The New York Times recently reported on the lengths celebrities go to in order to maintain their anonymity when buying property in New York City ("Keep My Boldface Name Out Of It"). Real estate brokers interviewed for the article described signing confidentiality agreements with clients, taking them to view apartments in the dead of night, and employing code words for their clients in order to avoid the ever-prying eyes of professional celebrity watchers. They also described a tactic that is becoming more popular with celebrities, purchasing property in the name of a trust or limited liability company to hide the identity of the true owner, as in this example of a famous tabloid friend:
[W]hen Jennifer Aniston — whose search for a home in Manhattan was chronicled with the same intensity as every change in her hairstyle and relationship status — reportedly settled on a West Village apartment last month, her name appeared nowhere on the paperwork.
But her dog’s did. As was widely reported, the corgi-terrier mix (who has since died) lent his name to the Norman’s Nest Trust, which purchased several apartments in a building on West 12th Street; Bruce Lagnese, Ms. Aniston’s business manager, signed the documents.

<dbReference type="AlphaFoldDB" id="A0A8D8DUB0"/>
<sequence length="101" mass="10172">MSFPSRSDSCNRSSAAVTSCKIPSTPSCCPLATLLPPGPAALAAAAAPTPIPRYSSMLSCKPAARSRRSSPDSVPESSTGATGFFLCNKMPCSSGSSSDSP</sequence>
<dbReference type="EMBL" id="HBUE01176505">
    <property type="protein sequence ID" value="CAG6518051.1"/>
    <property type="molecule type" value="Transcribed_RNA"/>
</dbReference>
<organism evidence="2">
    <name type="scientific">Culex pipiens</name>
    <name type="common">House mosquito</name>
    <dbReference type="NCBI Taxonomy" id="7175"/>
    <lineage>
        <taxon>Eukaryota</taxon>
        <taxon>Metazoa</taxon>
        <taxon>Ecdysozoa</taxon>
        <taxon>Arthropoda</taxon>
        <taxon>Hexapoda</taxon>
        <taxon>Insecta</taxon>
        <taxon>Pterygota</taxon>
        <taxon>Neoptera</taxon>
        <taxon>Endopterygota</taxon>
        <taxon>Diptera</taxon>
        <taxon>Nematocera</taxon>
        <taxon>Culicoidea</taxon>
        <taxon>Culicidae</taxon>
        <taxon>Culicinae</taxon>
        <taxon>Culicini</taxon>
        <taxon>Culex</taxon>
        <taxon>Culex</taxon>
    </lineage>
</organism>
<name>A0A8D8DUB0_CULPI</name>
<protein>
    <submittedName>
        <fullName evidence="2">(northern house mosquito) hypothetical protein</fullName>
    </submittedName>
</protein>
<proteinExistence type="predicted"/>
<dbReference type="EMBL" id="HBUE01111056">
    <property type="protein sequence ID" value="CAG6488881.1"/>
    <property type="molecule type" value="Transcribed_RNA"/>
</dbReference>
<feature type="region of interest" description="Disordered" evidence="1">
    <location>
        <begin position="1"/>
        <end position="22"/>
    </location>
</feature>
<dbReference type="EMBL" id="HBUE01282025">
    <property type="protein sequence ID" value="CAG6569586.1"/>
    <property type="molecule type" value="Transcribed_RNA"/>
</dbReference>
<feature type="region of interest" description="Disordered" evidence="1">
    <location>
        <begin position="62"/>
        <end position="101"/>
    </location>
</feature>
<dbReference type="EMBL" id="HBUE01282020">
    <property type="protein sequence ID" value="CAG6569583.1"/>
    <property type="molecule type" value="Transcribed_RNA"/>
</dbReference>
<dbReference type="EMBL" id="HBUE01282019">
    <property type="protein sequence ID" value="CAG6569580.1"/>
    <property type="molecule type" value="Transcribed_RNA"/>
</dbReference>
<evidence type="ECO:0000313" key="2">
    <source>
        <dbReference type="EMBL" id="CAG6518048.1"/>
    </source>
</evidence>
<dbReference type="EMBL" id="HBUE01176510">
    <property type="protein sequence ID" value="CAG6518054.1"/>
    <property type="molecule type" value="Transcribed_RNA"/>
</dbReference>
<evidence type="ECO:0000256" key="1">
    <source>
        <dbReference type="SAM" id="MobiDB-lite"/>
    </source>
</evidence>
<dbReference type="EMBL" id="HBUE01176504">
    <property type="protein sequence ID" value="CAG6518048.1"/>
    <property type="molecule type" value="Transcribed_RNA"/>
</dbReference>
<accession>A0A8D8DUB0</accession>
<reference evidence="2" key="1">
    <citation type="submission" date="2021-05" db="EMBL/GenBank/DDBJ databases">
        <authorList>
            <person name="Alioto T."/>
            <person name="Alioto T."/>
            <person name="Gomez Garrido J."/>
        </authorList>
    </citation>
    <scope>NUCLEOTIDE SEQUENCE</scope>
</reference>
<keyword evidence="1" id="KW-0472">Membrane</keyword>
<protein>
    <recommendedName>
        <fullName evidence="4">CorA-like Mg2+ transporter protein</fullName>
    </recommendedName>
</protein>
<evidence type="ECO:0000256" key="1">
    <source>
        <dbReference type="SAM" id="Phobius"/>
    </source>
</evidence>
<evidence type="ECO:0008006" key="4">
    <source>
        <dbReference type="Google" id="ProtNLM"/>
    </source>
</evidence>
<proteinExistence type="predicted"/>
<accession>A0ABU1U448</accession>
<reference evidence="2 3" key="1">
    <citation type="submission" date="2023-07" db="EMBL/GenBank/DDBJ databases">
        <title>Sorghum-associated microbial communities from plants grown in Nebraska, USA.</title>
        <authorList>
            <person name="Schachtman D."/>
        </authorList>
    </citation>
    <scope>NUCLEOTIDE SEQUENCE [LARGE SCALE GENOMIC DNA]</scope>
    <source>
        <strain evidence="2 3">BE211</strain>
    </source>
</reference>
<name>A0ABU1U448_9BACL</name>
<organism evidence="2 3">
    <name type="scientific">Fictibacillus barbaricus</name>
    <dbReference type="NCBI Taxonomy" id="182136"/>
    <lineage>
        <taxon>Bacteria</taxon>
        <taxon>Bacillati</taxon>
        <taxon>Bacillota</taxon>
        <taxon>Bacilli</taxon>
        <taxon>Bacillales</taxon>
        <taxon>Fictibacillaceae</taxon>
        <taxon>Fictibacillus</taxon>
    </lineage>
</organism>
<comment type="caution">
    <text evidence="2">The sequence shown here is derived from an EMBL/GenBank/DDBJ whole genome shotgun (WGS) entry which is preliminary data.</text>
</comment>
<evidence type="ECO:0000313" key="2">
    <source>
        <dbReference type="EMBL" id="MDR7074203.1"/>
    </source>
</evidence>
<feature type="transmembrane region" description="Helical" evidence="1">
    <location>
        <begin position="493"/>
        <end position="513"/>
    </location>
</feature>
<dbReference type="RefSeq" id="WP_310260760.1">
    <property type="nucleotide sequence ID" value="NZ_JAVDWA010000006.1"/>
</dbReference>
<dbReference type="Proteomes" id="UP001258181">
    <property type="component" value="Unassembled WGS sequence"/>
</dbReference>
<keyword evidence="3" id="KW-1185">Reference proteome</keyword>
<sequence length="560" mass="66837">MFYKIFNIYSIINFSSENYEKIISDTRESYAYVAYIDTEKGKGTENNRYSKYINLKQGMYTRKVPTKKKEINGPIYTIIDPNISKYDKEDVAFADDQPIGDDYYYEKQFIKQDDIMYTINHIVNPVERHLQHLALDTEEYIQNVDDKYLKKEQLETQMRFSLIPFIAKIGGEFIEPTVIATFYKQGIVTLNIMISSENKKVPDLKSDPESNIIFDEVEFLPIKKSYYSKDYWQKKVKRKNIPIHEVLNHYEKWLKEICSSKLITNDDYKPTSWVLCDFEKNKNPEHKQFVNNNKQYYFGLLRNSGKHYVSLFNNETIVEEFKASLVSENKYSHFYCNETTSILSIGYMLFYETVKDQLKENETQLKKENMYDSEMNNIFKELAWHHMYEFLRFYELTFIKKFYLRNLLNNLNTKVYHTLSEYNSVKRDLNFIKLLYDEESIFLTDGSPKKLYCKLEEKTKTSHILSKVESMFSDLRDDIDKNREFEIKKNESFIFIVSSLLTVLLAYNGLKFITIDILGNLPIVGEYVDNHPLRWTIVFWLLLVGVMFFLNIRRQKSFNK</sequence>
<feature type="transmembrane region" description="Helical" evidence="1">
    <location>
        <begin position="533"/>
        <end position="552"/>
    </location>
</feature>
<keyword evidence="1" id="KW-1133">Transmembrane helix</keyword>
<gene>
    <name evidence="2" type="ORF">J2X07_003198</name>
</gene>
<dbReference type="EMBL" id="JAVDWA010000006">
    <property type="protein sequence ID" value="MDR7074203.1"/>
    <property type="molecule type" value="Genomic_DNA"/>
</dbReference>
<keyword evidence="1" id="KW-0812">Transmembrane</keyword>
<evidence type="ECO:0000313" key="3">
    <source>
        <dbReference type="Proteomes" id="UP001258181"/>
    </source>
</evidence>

Increasingly, however, celebrities are not alone in seeking to hide their identities. The article notes that "Wall Street types are more eager than ever to keep their multimillion-dollar real estate deals away from prying eyes," both because of the "public scorn" with which many are held and, more importantly apparently, to protect assets from their spouses in case their marriages "hit the rocks."
The article does note that not all celebrities hide from the spotlight as they apartment shop. Courtney Love shared nearly every aspect of her search for the "perfect downtown town house" through correspondence with the editors at Curbed NY and through Twitter. In case you are wondering, she settled on renting a cozy place on West 10th Street for $28,000 a month.